Sunday, November 22, 2009

Thanksgiving Thoughts

I love Thanksgiving.  I always have, and I think it's one of the few holidays I enjoy as much or even more than when I was a kid.  As I kid, I always loved watching the Macy's Thanksgiving Day Parade on TV, and of course, I loved all the food and the time off from school.  As I'm older now, I haven't watched the parade in years, lately because I don't have live TV anymore.  Also, as an adult, I've probably worked on Thanksgiving as often as I've had the day off.  As for the food, well, I do like it, but these days it seems like I have to make a conscious effort to just enjoy food and not worry about whether it's keeping me fat or clogging my heart or speeding me towards diabetes. 

So why do I say I love Thanksgiving?  I love it because it seems almost immune to all the things that detract from the other holidays. 

First of all, Thanksgiving seems almost immune to commercialism.  I say almost because people do spend a lot on food for Thanksgiving, and of course, every grocery store takes advantage of that fact for specials and sales, but for the most part those are low key and more like a bonus for shopping with a given merchant, rather than an enticement to buy things you weren't already shopping for.  There are displays of decorations for sale, too, but they are usually relegated to a small shelf in the back of the store, vaguely near the Christmas decorations.  I have noticed in the last couple of years that the companies who sell Christmas lights have been marketing lights for other holidays.  I just saw a yard with several turkeys built out of strings of autumn-colored lights on plastic frames.  I doubt those will catch on, though.  Only the most die-hard yard exhibitionist is likely to go for those.  The rest of us probably welcome a brief respite between taking down the Halloween decorations and putting up the Christmas ones.  Additionally, aside from perhaps a host or hostess gift, there's none of the gift-giving pressure some feel at Christmas time.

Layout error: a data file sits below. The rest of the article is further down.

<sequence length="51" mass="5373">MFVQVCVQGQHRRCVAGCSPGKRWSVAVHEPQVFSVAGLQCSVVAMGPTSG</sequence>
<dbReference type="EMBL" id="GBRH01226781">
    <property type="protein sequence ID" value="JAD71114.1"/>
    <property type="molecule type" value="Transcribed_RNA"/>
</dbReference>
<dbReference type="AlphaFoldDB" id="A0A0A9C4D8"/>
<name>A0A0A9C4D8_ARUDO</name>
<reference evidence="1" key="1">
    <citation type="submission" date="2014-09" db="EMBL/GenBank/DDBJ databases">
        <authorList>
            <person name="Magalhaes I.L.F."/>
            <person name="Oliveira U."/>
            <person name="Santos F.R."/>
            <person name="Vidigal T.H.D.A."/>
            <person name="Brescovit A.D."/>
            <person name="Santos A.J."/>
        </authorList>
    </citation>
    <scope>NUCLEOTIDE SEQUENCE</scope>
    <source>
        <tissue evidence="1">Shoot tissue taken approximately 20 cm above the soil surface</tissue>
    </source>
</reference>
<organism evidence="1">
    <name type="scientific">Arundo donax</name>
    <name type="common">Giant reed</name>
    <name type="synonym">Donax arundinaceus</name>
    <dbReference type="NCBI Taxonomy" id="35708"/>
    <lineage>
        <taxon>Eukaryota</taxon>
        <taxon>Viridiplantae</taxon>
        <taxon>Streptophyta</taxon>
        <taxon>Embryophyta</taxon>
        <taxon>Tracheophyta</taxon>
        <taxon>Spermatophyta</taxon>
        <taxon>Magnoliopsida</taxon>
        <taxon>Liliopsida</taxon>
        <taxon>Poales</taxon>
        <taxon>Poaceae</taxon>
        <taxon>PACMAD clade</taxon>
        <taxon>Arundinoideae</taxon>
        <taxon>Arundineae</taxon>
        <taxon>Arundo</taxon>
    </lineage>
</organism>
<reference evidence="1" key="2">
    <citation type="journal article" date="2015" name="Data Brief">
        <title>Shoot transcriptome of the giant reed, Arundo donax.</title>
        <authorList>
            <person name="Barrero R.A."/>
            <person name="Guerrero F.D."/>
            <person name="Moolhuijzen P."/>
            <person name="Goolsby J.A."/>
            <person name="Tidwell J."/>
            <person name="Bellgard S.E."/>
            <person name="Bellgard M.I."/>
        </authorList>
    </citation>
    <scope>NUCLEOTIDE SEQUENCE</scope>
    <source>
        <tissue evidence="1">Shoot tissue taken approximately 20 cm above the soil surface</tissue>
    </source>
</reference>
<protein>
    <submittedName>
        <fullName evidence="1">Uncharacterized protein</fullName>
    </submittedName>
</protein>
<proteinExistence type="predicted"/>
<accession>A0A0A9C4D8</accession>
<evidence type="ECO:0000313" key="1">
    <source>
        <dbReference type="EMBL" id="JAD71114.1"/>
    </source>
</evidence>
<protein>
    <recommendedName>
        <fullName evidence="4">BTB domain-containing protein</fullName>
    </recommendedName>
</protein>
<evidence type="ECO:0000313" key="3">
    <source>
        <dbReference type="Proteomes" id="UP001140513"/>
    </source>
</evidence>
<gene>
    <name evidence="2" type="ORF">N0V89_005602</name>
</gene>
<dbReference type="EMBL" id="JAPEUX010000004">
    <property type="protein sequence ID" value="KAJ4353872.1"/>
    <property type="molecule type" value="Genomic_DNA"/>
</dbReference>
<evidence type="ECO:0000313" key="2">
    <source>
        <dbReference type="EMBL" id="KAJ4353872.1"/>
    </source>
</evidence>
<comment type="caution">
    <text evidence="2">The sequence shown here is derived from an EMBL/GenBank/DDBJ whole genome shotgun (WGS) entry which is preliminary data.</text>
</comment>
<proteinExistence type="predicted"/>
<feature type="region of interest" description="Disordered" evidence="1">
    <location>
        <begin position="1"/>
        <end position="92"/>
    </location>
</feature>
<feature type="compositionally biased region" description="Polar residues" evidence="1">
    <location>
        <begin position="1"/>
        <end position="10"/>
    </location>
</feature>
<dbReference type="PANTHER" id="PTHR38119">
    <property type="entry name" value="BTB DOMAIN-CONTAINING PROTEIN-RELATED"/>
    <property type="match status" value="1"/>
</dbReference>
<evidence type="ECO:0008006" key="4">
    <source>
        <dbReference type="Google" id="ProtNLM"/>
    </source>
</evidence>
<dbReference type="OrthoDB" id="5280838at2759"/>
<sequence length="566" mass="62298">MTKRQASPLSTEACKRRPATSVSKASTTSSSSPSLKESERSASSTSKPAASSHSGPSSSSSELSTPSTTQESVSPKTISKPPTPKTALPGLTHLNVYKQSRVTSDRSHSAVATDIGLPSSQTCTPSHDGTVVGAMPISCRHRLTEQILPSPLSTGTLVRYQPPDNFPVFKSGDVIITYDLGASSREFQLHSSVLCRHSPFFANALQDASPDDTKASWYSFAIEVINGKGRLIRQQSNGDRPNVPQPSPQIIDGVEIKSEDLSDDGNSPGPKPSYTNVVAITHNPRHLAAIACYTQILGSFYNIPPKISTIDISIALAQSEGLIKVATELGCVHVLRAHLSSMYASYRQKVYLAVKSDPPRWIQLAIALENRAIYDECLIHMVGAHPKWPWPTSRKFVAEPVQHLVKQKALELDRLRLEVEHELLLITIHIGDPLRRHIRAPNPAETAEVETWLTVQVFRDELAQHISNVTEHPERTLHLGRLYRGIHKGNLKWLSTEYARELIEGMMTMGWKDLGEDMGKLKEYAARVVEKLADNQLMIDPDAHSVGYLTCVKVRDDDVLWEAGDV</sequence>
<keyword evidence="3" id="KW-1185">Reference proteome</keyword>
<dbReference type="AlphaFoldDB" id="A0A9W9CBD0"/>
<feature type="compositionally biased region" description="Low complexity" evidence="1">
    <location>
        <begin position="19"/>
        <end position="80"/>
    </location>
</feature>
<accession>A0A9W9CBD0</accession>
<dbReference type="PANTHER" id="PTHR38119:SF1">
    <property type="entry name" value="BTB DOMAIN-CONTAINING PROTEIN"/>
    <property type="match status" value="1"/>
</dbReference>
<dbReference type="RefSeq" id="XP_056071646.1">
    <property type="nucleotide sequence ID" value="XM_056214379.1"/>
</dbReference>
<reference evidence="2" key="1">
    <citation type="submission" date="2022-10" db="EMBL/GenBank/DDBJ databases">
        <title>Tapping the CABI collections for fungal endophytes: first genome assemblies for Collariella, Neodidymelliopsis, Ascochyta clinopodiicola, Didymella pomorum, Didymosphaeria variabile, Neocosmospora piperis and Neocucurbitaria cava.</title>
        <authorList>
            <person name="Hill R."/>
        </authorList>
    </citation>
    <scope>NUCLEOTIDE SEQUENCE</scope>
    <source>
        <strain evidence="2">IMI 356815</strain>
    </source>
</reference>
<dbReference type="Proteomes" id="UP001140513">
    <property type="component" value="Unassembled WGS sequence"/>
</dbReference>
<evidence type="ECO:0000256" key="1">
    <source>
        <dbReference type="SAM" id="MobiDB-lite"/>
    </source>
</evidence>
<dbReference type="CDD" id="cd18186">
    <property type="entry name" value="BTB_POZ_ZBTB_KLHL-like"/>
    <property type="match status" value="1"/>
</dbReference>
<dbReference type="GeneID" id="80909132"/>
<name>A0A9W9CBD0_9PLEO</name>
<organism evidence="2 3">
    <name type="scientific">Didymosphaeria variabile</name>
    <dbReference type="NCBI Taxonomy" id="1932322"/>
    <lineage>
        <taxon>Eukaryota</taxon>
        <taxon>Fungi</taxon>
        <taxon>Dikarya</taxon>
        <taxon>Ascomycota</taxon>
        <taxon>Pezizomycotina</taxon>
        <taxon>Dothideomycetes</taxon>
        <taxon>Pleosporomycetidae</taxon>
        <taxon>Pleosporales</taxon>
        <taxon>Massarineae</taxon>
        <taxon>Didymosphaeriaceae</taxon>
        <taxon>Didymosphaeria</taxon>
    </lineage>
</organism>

Also, Thanksgiving is non-denominational.  In fact, although it's a time many people thank their respective gods for their "blessings", you don't have to be religious at all to express thankfulness, or at least reflect on your good fortune.  Also, unlike "Merry Christmas" these days, you can wish a "Happy Thanksgiving" to just about anyone without fear of offense.  Gratitude is universal. 

Finally, although most people probably do still spend the holiday with some combination of relatives, Thanksgiving is very accomodating of last minute guests and ad-hoc groups.  With the tendency for extended families to become more and more spread out across the country though, it's not always practical to get everyone together for Thanksgiving.  I've spent many Thanksgivings overseas, or far from family with little money or vacation time for travel.  Perhaps because it's a simpler holiday than say, Christmas, it's easier to celebrate in ad-hoc groups.  It's easy for friends who can't (or don't want to) be with relatives to get together and share a meal in celebration.  It's usually pretty easy to add a last minute guest or two as well.  I've never been to a Thanksgiving dinner that couldn't accomodate a few unexpected plates and still have plenty of left-overs.  Also, last minute guests usually don't have to worry about intruding on a family gift exchange. 

Don't get me wrong.  I enjoy most holidays, and I'm always up for a chance to celebrate with friends and family.  To me, though, the heart the holiday season is spending time with people you love.  As much as I enjoy Christmas, it's the simple spirit of Thanksgiving that I grow to appreciate more and more each year. 

Happy Thanksgiving everyone.